We feel the need, the need for feedback: RDE24

At Monday’s opening session of RadioDays Europe 2024 the General Manager of the conference Peter Niegel said alongside the programmed hot topics of AI and technology, podcasting, attracting youth to radio he had also responded to attendees feedback from 2023 which was more sales related sessions and also feedback for more feedback.

The evening previously I had met Roy Strømsnes from Norwegian strategic communication and marketing company Strømsnes Røe. He and business partner Knut Røe were facilitating several of the daily airchecking sessions in a designated Audio Room at the conference. They were all fully booked before the event started.

What Roy had identified in the Scandinavian broadcast industry was not just a lack of feedback to on air talent, but also a fear to speak honestly and the recurring chestnut of people receiving a “great show/bulletin/interview” with no additional details.

He and Knut run whole day and longer masterclasses where the entire working team come together to learn how to offer constructive feedback and then implement those standards into the regular workings of the company.

Within the Hippocratic Oath there is the phrase in Latin: Primum non nocereor first do no harm. This is central to the values of Strømsnes Røe, Creating a work culture that is safe, and defending oneself is unnecessary.

I found it both positive and contrary to my own expectations that the radio industry is yearning for feedback and what they are receiving is superficial. I asked Roy if he would mind me sitting in on one of the sessions, they are closed door safe spaces for participants, and he kindly said yes.

There were three tables of five people plus a facilitator. The introductory question was how long people had worked in the industry and again, to my considerable surprise, more than 50% had two decades plus under their belts.

They were then asked how much feedback was given in their current environments, which in this instance was a high and positive figure, with Roy saying that is not usually the response and making the distinction between evaluation and feedback. Often, for example, the Monday Breakfast Show will have a post show evaluation but due to lack of time or set benchmarks by which the show is measured, individual feedback goes by the wayside.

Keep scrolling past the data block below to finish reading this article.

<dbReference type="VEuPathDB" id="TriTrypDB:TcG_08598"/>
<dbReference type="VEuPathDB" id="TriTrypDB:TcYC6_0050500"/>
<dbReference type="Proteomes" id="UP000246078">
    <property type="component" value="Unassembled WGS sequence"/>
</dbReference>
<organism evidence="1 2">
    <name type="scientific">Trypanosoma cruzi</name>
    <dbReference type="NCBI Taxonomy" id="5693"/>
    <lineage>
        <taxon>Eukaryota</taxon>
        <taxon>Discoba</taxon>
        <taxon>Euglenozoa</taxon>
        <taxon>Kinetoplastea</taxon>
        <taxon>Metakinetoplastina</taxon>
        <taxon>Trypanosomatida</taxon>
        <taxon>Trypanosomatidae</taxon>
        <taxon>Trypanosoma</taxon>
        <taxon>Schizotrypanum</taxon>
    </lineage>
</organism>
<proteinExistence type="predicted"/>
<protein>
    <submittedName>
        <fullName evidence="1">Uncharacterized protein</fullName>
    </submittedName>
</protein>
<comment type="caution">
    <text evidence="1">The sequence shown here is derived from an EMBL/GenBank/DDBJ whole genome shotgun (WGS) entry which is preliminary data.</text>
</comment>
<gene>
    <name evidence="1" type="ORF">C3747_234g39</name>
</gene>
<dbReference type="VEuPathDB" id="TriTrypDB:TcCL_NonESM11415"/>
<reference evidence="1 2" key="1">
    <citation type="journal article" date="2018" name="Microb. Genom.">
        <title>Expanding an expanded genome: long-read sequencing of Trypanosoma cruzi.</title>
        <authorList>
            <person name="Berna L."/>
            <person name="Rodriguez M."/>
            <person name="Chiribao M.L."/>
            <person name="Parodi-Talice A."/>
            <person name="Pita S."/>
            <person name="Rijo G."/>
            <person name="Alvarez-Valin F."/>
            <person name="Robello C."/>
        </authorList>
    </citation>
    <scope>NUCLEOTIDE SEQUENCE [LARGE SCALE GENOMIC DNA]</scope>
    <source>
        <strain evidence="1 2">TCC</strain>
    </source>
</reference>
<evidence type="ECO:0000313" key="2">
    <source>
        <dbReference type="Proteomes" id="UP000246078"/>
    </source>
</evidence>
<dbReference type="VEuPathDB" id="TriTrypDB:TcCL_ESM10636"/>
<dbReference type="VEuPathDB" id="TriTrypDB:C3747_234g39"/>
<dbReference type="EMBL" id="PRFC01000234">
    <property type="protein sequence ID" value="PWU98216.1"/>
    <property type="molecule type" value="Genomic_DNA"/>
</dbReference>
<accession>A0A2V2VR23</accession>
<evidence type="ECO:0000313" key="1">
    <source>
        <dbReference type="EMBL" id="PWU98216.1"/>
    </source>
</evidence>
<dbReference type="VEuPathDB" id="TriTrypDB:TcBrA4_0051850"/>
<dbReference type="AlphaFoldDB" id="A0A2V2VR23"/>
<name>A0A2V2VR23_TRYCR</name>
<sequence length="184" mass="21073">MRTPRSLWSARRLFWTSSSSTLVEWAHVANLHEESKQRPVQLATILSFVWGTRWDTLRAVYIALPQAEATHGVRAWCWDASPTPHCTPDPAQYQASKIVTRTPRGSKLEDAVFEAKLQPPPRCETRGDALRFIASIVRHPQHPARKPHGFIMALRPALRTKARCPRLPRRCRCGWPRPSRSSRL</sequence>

Knut said, and I felt that many will relate to this, that when he started in radio in 1974 his boss said:

“You will never hear from me unless you make a mistake.”

The trepidation you then must feel any time you see your manager walk towards you!

The groups then were introduced to the concept of positive and alternative behaviour. You speak to what was great in the audio output and then the group could put forward alternative ways it could have been delivered. Roy said that in his masterclasses alternatives offered by a news reader for example to the breakfast DJ could offer a way they’d never thought of before.

The other concept that particularly resonated was that feedback be thematic, that is focused on one aspect at a time and not repeating the same criticism each time which builds a culture of defensiveness.

With all the techniques the groups went through, Roy and Knut said for a working culture to be changed then feedback needs to become frequent and part of editorial routine.

All the participants loved the session, and at just 40 minutes long, lingered as if they wanted more. I don’t think most knew each other and as a team building and bonding exercise it was wonderful to watch.

I have no doubt these sessions will return in 2025, with some of this year’s facilitated by the kind of industry voices you might dream of presenting your aircheck too. My feeling is that this sort of masterclass would do wonders for media organisations in Australia. Perhaps we too are yearning for feedback.

Jen Seyderhelm is a writer, editor and podcaster for Radioinfo.

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